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How to preserve your mobility in later years

How to preserve your mobility in later years

Doctors say maintaining a healthy amount of physical activity throughout life decreases the probability of developing mobility issues in later days
Photo by Anantha Subramanyam K

Time and tide wait for none. Growing older is an inevitable part of our lives. Often, ageing in senior citizens is associated with weakness, loss of energy and mobility. But when there are 70-year-old bodybuilders and athletes healthier and livelier than many people in their 20s and 30s, one could ask – do we have more control over our health in our later days than we realise?

Whether you are fresh into retirement or fresh out of college, understanding how mobility is lost and how it can be preserved can go a long way in improving your quality of life.

How is mobility lost? The role of collagen

Generally, people in their 70s and 80s are more likely to experience certain conditions like osteoporosis, osteoarthritis and neuromuscular disorders, which can severely impact mobility. But the best way to prevent these conditions is to resort to the same medicine for general age-related mobility loss – physical activity.

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Doctors and researchers across the world stress the importance of maintaining a healthy amount of physical activity as it decreases the probability of developing mobility issues later on in life. It may not be a sure guarantee, but it dramatically shifts the odds in your favour, and even if you do experience a condition impacting mobility in your later days, your ability to overcome that condition will be much greater.

General age-related mobility loss occurs due to the breakdown of collagen, a structure that holds water and allows our joints to be fluid and supple. The loss of collagen, therefore, means that the affected joints cannot execute their full range of motion as easily as before. A sedentary lifestyle or lack of physical activity can increase the rate at which this deterioration occurs.

“Often with age, there is a natural degeneration. Joints do not function as they once used to. Sometimes, it’s a vicious cycle – people who are elderly find it difficult to be mobile because of weak joints and bones, and so they choose to be less active, but this only further weakens these points,” says Dr Steve Paul Manjaly, a geriatric specialist at Apollo hospital, Bangalore.

Hence, reduced mobility has as much to do with changing lifestyles as changing bodies, and the primary reason why many people experience reduced mobility in their later years is reduced physical activity.

How to maintain mobility in old age

‘You’re as old as you feel’ may sound factually untrue but it is generally good advice. Many elderly athletes who have remained in great shape share that even after they crossed the 60- or 70-year mark, they did not reduce their physical activity. They maintained their enthusiasm for fitness and sport even if people their age are generally expected to drop these things and turn to a quiet, low-energy lifestyle.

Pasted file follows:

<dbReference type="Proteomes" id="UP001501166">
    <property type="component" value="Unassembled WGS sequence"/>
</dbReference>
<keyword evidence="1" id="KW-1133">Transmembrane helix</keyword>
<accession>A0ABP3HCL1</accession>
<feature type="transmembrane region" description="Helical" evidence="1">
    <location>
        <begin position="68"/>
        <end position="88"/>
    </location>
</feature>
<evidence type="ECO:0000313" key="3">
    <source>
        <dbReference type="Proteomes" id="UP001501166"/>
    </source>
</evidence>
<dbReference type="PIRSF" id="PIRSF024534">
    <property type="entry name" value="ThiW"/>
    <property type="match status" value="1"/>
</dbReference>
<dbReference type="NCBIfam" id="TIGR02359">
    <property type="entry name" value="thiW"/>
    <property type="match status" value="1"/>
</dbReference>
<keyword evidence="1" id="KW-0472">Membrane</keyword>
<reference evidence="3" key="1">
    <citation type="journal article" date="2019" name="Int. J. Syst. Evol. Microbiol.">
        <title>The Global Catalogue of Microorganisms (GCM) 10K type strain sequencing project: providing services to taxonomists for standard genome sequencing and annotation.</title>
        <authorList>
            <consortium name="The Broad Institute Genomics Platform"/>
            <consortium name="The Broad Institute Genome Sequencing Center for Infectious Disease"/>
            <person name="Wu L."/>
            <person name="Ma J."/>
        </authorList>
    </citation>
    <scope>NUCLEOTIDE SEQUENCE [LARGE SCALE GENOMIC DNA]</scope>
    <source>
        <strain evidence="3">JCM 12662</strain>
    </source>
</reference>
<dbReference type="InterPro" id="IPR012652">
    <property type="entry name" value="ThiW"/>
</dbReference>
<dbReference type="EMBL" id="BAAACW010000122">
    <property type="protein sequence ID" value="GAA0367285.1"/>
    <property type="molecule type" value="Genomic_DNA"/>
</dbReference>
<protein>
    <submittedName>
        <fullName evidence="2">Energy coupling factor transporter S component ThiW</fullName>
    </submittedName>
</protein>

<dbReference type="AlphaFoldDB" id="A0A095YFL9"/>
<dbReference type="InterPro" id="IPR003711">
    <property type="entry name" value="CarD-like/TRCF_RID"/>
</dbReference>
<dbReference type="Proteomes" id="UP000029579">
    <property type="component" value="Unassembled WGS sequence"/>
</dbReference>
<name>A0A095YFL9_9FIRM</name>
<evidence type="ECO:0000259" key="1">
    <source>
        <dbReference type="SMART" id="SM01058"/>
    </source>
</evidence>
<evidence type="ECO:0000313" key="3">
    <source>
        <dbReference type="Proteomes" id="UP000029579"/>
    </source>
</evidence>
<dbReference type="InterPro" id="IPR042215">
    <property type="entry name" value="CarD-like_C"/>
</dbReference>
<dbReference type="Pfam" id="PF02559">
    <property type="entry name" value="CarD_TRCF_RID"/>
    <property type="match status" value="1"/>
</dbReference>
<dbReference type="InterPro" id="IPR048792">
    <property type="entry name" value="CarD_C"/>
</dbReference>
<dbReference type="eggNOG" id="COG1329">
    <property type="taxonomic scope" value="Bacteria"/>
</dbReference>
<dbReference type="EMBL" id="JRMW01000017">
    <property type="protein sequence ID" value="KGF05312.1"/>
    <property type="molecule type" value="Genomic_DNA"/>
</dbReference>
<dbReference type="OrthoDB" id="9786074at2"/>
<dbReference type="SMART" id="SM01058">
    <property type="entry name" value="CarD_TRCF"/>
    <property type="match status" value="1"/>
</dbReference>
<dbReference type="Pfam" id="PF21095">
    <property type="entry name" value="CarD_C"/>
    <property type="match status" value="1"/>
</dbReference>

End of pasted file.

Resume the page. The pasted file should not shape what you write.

“Being physically active will help keep all the diseases away. So far, I have faced no health issues and I have also developed strong immunity. Every day I work out for an hour; working out has become part of my life,” shares H Ramappa, a resident of Shivamogga and a farmer, in a conversation with Happiest Health about his passion for bodybuilding and how he has been continuing it at the age of 70.

He says that while most people give up their passion for sports after a certain age, it was not the same for him as he was even more motivated to build his body and stay fit. “People would look at me and appreciate my determination for building my body at this age which made me proud. I wanted to inspire people, especially youngsters to change their lifestyles. I tell them that if I could do it at this age then they could as well. If people are not active, they will face mobility issues at a later stage of life. Starting workouts at an early age will keep them fit and they will have no age-related ailments,” he says.

For senior citizens, Ramappa has one piece of advice – it is never too late to start working out. “They could start little by little and this will help them to be more fit and independent. I believe that age is just a number and people above 60 can also start working out even if it is for the first time. But they should do it with the help of an expert’s advice,” he says.

Some tips that may help you in this journey

  • Make sure you get enough exercise regularly. Walking is very helpful to keep your knee joints in shape, but remember to exercise those joints and muscles that may not be stimulated by walking.
  • If you sit at a desk for work for long hours, ensure that you are maintaining a healthy posture and taking sufficient breaks to move around and stretch your legs.
  • Try to take the stairs more often if this is an option.
  • Visit your doctor from time to time for check-ups. Detecting health conditions early can reduce their impact and increase your ability to overcome them.
  • If you enjoy playing sports or being physically active in some other way, maintain that enthusiasm even when you’re growing older and are expected to drop them.

After all, if something makes you happy and keeps you healthy, why should you let it go? Happiness and health are what make life so vibrant, and so, you are truly only as old as you feel.


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